Unsurprisingly, given the weight and position of the engine, the car is an understeerer, but it’s not about driving to extremes. It’s about effortless performance and incredible comfort at 90%.
If the Interceptor didn’t make sense in period, the thinking behind the FF was barmy. How did such pioneering tech belong in a camouflaged C-V8 chassis? Yet there it was, a 6.3-litre behemoth with ABS (of sorts) and four-wheel drive.
Unlike Birch, owner Andy Kreis had set his heart on a Mk1, though not necessarily an FF: “I knew of a guy who had an Interceptor Mk1 in Switzerland, but I couldn’t convince him to sell it. Rather than being frustrated, I looked for an even better way to spend my money, which was my best ever decision whilst buying a car.”
Kreis’ FF drives impeccably. With all the extra mechanicals, it isn’t quite as sprightly as an Interceptor, but is still far from sluggish. In many respects it feels very similar but is smoother, more mature. Then, in bad weather or on tightening motorway spur roads, an FF’s extraordinary poise and balance make themselves known – it is as sure-footed as most moderns. Similarly, until you adjust to them, the Dunlop Maxaret anti-lock brakes are almost unnervingly good compared to other classics of the era.
Looks-wise, the extra vents, squared-off front, and half-foot longer wheelbase give the FF’s game away. Underneath, the chassis rails have moved outboard to accommodate the Bill Chatterton-designed Ferguson four-wheel-drive system.
Such innovations won the FF huge plaudits when new, which was perhaps the reason for its existence: to reaffirm Jensen as a forward-thinking can-do firm. Even today, passers-by conspicuously admire the FF and are quick to mention the four-wheel drive and ABS. A true cognoscenti car.
Jensen may never have recaptured the success of the Interceptor and FF, but these cars did etch themselves into public perception and affection, ensuring that the name would live on. Up to a point. After all, the Interceptor’s repeated miscomparison with an Aston is down to more than its bespoke nature and Italian skin – Jensen owners will tell you that it is the marque for which their cars are most often misidentified.
In fact, only a homegrown engine and an extra nought really separate them. Let’s not forget, however, that despite the What Ever Happened to Baby Jane? role reversal, in period Jensens were far from the poor relation. They were costly gentlemen’s expresses for which those with the wherewithal would pay over the odds in order to stand out from the hoi polloi in their Jags.
Yet more than 3000 were sold from 1966-’72, three times more than Newport Pagnell shifted DBSs. Today they may be dismissed as a pauper’s Aston, but in the’60s West Bromwich took on the establishment and won. Sort of.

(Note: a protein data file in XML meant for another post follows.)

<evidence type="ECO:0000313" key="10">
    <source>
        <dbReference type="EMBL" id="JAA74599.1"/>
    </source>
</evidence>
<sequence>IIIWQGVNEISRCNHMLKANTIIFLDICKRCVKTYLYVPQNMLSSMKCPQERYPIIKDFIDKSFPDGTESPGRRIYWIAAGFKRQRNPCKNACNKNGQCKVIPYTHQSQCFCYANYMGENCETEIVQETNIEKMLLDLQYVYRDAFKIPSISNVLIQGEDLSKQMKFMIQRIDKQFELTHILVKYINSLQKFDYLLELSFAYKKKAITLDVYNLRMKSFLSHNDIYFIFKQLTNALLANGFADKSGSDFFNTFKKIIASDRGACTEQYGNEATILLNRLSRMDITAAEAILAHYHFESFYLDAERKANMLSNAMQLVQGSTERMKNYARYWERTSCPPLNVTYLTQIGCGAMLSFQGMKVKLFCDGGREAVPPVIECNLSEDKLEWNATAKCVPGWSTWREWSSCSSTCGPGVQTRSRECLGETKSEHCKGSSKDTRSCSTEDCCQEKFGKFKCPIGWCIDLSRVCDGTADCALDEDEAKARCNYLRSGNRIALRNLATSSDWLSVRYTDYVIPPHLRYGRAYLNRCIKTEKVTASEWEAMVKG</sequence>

Sadly, the fact that now, as then, price plays such a big role in the Jensens’ appeal suggests that despite landing some decent punches and bruising a few egos, the cars didn’t deliver a knock-out blow to that motor manufacturing elite.
The vast majority of enthusiasts appreciate them for what they offer for the money, rather than simply what they offer. And that is wrong.
The truth is that the Interceptor and FF may have been too expensive in their day but, even with ballooning prices over the past few years, they are way too cheap for what they are now.
Images: Tony Baker
Jensen Interceptor Mk1 factfile
Sold/number built 1966-’69/1024
Construction steel ladder chassis and body
Engine front-mounted, all-iron, ohv 6276cc Chrysler V8, single Carter four-barrel carb
Max power 330bhp @ 4600rpm
Max torque 425lb ft @ 2800rpm
Transmission four-speed manual or three-speed auto, driving rear wheels via LSD
Suspension: front independent by wishbones, coils, lever-arm dampers, anti-roll bar rear live axle, Panhard rod, leaf springs and telescopic dampers
Steering power-assisted rack and pinion
Brakes dual-circuit discs, with servo
Length 15ft 8in (4775mm)
Width 5ft 10in (1778mm)
Height 4ft 5in (1346mm)
Wheelbase 8ft 5in (2565mm)
Weight 3695lb (1675kg)
0-60mph 6.4 secs
Top speed 137mph Mpg 12
Price new £5198
Price now £15-70,000
Jensen FF Mk1 factfile (where different)
Sold/number built 1966-’69/195
Construction steel ladder chassis and body
Engine as Interceptor, but angled and offset in bay
Transmission as Interceptor, plus transfer box behind gearbox with 1:1 chain-drive through Ferguson Formula central differential; drive split 37% front, 63% rear
Suspension: front independent by double wishbones, twin coil springs, telescopic dampers, anti-roll bar rear live axle, semi-elliptic springs, Girling telescopic dampers
Brakes as Interceptor, but with Dunlop Maxaret anti-lock system using vacuum reservoir in chassis tube
Length 15ft 11in (4851mm)
Wheelbase 9ft 1in (2769mm)
Weight 3981lb (1806kg)
0-60mph 8.4 secs
Top speed 130mph
Price new £6018
Price now £70-150,000